Pre War Commercial/NM vs. new production Colts - Pistolsmith

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Old 10-14-2003, 09:29 PM   #1
Posts: n/a
Pre War Commercial/NM vs. new production Colts

Just out of curiousity, I have seen a small sample of good Pre War Commercial guns and quite a few NM guns. For those who have seen both compared to what Colt is producing now, what is the major concensus difference in quality. I know there was a time when I looked at an older Colt and figured they didn't and wouldn't ever make them as good as that again. Is it that they were just so bad for so long? Were we just really thirsty? Just interested in some thoughts.
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Old 10-15-2003, 06:40 AM   #2
Join Date: Feb 2002
Posts: 91
Well...I haven't seen one of the NEW new Colt 1911s at my club, but I've seen lots (and shot some of them) made between 1913 and the early 90s.

The pre-war commercials I've handled (maybe a half-dozen that I can remember) seemed to have been fitted to duty tolerances. I'd "shake them to see if they rattled", and they would. Lots of barrel bounce and muzzle wiggle. Very heavy, creep-free triggers, generally. But the bluing was of a very high quality, and some of the machining was just artistry. Checkered trigger faces; sculpted and checkered hammer spurs; bushings and spring plugs that look like someone spent an hour on them. No file marks left in plain sight. Gorgeous pistols that clanked like radiators.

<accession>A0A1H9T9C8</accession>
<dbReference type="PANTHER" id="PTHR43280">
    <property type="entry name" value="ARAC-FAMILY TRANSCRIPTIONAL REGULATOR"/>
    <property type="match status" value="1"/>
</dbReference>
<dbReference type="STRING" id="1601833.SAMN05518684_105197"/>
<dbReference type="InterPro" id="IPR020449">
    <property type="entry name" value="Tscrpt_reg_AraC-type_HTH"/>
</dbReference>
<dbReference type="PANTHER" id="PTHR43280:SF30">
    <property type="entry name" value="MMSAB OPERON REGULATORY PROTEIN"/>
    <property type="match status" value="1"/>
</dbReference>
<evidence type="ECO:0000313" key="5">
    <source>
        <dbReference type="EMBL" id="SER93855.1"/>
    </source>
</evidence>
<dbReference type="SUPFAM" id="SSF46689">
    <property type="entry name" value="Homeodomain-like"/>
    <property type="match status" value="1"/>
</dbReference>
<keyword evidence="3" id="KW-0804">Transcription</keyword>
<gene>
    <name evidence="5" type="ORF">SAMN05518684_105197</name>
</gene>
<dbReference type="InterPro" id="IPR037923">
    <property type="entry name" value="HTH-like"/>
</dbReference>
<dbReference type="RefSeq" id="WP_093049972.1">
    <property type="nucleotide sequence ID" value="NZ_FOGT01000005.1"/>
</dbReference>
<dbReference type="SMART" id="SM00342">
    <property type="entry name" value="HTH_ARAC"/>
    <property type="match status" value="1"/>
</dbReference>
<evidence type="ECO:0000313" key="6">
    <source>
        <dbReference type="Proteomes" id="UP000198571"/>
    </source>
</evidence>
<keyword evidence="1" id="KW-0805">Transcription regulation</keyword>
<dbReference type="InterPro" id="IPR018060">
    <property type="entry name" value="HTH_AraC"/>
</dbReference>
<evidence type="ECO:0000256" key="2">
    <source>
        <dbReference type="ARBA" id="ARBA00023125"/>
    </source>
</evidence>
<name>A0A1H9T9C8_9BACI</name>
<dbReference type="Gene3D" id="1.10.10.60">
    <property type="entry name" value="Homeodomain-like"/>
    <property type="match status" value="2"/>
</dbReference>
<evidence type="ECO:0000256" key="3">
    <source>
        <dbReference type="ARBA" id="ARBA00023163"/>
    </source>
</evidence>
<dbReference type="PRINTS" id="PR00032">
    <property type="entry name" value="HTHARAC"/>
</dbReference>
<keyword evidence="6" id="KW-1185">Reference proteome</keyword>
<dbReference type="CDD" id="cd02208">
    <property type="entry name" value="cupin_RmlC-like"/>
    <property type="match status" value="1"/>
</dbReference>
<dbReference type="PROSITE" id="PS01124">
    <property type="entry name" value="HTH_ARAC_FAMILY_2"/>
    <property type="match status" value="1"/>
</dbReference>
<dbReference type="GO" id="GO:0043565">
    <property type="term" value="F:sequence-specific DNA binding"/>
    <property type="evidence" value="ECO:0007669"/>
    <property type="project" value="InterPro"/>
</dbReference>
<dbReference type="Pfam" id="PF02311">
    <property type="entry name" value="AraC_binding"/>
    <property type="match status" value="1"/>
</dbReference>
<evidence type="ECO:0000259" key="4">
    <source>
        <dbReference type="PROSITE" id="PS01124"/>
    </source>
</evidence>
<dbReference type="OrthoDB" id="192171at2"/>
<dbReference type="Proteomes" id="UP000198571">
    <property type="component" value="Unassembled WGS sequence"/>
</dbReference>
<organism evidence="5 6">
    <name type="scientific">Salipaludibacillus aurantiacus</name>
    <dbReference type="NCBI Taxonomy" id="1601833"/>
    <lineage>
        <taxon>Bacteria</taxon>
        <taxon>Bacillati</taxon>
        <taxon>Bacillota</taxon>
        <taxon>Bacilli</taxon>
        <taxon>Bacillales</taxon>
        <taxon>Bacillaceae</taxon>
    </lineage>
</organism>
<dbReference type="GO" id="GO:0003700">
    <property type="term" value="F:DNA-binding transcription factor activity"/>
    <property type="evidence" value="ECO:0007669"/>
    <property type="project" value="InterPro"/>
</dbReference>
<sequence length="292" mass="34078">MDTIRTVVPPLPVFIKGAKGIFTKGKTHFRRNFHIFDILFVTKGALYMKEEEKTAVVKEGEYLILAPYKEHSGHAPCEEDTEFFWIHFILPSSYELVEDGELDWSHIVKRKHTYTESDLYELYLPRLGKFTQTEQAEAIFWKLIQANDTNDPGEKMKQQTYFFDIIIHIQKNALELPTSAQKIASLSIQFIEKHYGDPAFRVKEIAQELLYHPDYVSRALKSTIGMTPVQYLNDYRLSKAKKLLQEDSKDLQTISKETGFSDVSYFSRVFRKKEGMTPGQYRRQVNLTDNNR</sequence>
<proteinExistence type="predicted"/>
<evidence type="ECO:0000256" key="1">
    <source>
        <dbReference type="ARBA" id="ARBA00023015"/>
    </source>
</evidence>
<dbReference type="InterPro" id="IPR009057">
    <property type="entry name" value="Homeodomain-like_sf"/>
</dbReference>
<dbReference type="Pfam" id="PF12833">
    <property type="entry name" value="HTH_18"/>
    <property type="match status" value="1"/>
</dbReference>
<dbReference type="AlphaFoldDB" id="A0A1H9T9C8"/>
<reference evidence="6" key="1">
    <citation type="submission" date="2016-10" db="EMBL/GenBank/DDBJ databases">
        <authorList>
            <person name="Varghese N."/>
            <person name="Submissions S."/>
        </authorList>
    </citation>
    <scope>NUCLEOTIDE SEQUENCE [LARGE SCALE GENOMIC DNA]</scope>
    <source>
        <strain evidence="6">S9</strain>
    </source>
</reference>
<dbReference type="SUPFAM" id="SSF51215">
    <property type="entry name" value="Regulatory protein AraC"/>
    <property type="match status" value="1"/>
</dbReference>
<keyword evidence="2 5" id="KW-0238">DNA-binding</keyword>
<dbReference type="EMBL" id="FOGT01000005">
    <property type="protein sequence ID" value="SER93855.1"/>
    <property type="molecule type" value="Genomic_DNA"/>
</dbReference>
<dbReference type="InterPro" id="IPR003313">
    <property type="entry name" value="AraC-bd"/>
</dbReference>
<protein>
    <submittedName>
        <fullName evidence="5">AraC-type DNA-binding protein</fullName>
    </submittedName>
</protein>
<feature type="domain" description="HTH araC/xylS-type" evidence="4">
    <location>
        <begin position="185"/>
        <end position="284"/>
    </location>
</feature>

Never had a pre-war NM in my hands for more than a minute.

I can summon nearly a dozen post-war, pre- Gold Cup, late 50s/early 60s NMs on any given club night. These pistols (the .45s, any way) all have very, very tightly- fitted slides; they feel hand-lapped. Some of the barrels bounce (mine did), but most seem to sit on their slide stop pins. Tight bushing-to-barrel fits. The trigger pulls are superb. These pistols NEVER puke. My confreres and I feed them everything, and they eat everything without a bobble. The detail machining is more pedestrian than what one sees on pre-war commercials, but the pistols have a cleaner look, and the polishing jobs are almost flawless. Perfect rollmarks, properly aligned, and of uniform depth. Minimalist chic.

I own two Series 70s, and have examined and shot several Series 80s. Out of the four categories I've had my hands on, the S70s are the worst, cosmetically (crooked rollmarks, unbelievably bad surface finishing in places such as the bottom lugs), fit-wise (peened-over top lugs after 500rds), and in terms of reliability. The S80s look and shoot a lot like the 50s NMs. Maybe a touch cruder, some toolmarks where there oughtn't be, but nowhere near as bad as the S70s.

The most practically accurate stock-barrelled .45 of the bunch I describe above would have to be a club member's 5" S70; its overlong barrel link is wearing oval from jamming the top lugs into the slide recesses. The barrel feet ride way above the slide stop cross pin. Shoots tiny little groups. Go figure.
Old 10-15-2003, 07:57 AM   #3
Join Date: Jan 2002
Posts: 458
In general I agree with "coach" except that my pre-war guns are all .38 supers and they are very well fitted.